Mortgage News: U.S. Mortgage Applications Index Rose 2.4% Last Week E-mail
Mortgage applications in the U.S. rose 2.4 percent last week, as purchases gained for the first time in three weeks and refinancing rebounded.

The Mortgage Bankers Association's index of applications to buy a home or refinance a loan increased to 652 from 636.7 the prior week. The group's purchase index rose 2.1 percent to 420.2, and its refinancing gauge moved up 2.7 percent.

Rising applications likely overstate Americans' willingness to buy a home and do little to ease concern that the industry slump is deepening, economists said. Borrowing restrictions are discouraging buyers, and foreclosures on subprime mortgages are adding to the real estate glut, damping the outlook for growth.

``Weak actual home sales and high inventories of unsold new homes suggest that home construction will continue to be a significant drag on overall economic activity,'' said Steven Wood, president of Insight Economics LLC in Danville, California.

The mortgage bankers' purchase index rose last week from 411.4 the previous week. The refinancing index increased to 2003.2 from 1950.4 the prior week.

Most economists agree the applications report exaggerates demand because it only includes retail lenders, which have probably seen an increase in business as many wholesale brokers closed their doors. Also, it counts all applications, even those that are ultimately rejected, and some borrowers submit multiple applications.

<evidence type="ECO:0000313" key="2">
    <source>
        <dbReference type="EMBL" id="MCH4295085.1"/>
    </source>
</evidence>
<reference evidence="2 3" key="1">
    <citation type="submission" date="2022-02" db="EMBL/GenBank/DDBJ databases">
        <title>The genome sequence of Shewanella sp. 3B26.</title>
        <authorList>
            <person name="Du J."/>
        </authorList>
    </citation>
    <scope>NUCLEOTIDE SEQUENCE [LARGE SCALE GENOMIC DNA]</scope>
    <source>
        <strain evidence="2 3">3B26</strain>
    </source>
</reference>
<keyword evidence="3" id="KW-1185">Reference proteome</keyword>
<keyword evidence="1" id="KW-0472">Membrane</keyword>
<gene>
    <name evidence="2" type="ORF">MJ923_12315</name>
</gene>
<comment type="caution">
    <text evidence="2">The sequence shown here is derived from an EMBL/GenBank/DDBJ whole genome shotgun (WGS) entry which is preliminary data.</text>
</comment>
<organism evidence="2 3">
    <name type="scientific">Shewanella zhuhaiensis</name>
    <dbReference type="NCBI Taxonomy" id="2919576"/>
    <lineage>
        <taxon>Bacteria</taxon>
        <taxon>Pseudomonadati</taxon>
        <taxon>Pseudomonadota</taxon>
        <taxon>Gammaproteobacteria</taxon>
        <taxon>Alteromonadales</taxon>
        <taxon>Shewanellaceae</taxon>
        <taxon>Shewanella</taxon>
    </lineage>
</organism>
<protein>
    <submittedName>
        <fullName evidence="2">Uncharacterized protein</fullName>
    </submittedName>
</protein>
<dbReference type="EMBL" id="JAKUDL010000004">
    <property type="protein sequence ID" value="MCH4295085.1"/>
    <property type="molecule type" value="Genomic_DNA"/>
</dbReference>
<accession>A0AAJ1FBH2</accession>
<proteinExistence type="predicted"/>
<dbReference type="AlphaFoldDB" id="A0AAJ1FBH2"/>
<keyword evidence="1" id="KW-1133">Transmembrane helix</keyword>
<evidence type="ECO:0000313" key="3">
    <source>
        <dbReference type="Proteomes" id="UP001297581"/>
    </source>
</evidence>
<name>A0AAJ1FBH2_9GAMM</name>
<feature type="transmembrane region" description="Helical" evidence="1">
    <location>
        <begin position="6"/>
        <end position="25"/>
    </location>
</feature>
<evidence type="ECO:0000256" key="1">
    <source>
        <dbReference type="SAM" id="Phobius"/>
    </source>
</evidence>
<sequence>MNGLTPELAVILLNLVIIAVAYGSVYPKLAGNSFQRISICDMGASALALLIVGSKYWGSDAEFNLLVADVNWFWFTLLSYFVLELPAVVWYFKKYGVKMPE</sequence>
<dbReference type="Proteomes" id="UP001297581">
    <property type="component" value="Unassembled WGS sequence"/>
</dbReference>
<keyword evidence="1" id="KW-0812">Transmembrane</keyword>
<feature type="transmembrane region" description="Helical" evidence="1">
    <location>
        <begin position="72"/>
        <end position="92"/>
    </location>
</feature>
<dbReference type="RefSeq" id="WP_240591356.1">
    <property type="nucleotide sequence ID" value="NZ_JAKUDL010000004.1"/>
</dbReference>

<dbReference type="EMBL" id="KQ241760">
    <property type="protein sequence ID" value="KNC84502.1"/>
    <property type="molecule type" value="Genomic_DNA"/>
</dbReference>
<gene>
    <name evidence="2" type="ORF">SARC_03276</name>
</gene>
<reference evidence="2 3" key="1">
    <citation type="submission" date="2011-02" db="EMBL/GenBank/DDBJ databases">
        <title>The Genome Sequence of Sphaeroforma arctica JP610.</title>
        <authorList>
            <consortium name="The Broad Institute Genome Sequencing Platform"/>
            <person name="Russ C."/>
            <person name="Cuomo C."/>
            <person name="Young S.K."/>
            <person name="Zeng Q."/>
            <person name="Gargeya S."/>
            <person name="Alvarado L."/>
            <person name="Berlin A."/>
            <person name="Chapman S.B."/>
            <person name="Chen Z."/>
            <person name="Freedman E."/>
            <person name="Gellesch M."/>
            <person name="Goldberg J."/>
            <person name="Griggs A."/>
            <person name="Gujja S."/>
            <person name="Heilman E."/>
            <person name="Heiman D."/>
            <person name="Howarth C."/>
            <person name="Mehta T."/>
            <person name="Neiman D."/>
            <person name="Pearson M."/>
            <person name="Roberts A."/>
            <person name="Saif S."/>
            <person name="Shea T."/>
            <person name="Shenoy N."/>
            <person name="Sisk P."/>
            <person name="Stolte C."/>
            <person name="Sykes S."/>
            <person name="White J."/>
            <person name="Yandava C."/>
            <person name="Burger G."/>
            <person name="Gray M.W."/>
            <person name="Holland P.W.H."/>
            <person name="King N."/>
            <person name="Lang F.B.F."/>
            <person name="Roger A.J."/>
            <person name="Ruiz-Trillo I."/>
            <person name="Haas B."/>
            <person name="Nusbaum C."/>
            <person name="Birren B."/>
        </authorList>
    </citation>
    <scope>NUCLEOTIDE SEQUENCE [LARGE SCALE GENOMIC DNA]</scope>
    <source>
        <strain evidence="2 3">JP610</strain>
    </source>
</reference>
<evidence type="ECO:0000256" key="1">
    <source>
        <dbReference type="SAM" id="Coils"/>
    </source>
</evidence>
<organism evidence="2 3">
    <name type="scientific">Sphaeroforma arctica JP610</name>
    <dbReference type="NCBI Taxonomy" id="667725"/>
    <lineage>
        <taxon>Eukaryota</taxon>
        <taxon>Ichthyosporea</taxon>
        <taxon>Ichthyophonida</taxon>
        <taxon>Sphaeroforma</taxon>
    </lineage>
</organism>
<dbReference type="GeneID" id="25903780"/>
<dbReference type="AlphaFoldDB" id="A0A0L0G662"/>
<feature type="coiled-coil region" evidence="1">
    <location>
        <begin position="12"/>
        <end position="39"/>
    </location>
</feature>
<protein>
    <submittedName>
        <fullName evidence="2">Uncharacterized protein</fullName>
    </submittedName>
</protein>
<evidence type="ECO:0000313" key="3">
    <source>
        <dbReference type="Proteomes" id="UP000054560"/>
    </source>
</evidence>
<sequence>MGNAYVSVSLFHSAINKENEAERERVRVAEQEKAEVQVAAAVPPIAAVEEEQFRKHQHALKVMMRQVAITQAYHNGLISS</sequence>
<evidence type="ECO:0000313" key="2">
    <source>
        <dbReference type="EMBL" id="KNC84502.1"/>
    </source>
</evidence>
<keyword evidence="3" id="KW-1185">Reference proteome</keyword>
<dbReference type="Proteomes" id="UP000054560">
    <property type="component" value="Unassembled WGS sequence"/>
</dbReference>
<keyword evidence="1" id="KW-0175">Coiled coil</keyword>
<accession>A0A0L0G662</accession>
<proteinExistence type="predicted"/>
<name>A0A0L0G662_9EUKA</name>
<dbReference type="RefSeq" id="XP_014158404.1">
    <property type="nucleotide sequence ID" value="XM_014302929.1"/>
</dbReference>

Average Rate Rises

The average rate on a 30-year fixed loan increased to 6.40 percent last week from 6.32 percent, today's report showed. At the current rate, monthly borrowing costs for each $100,000 of a loan would be about $625, or $8 more than a year earlier.

The average rate on a 15-year fixed mortgage rose to 6.03 percent from 5.95 percent, while the rate on a one-year adjustable mortgage fell to 6.15 percent from 6.21 percent.

Applications to refinance loans made up 46.2 percent of the total, up from 46 percent the prior week.

The group's fixed-rate mortgage index gained 2.7 percent and its measure of adjustable-rate mortgages increased 0.6 percent.

Residential real estate is going through a second leg down after concerns over subprime mortgage defaults caused credit markets to seize up in August, and loans have remained harder to get since then.

New York-based CreditSights Inc. forecasts that the glut of unsold homes may jump 27 percent to 6.5 million, and about 940,000 homes could go on the market within the next year as a result of subprime foreclosures.

In addition, falling home prices are making it tougher for owners to refinance loans just as more interest-only and adjustable-rate mortgages are resetting to higher rates, economists said. Consumers may curb their spending because they have less cash from refinancing.

Company reports this week reflected the distress in housing-related businesses. Foxtons, a discount real estate agency that pioneered selling homes at a 3 percent commission, filed for bankruptcy protection.

St. Joe Co., Florida's largest private landowner, said it plans to eliminate more than 75 percent of its workforce, sell about 100,000 acres of land and scrap its dividend.

The Washington-based Mortgage Bankers Association's loan survey, compiled every week since 1990, covers about half of all U.S. retail residential mortgage originations.

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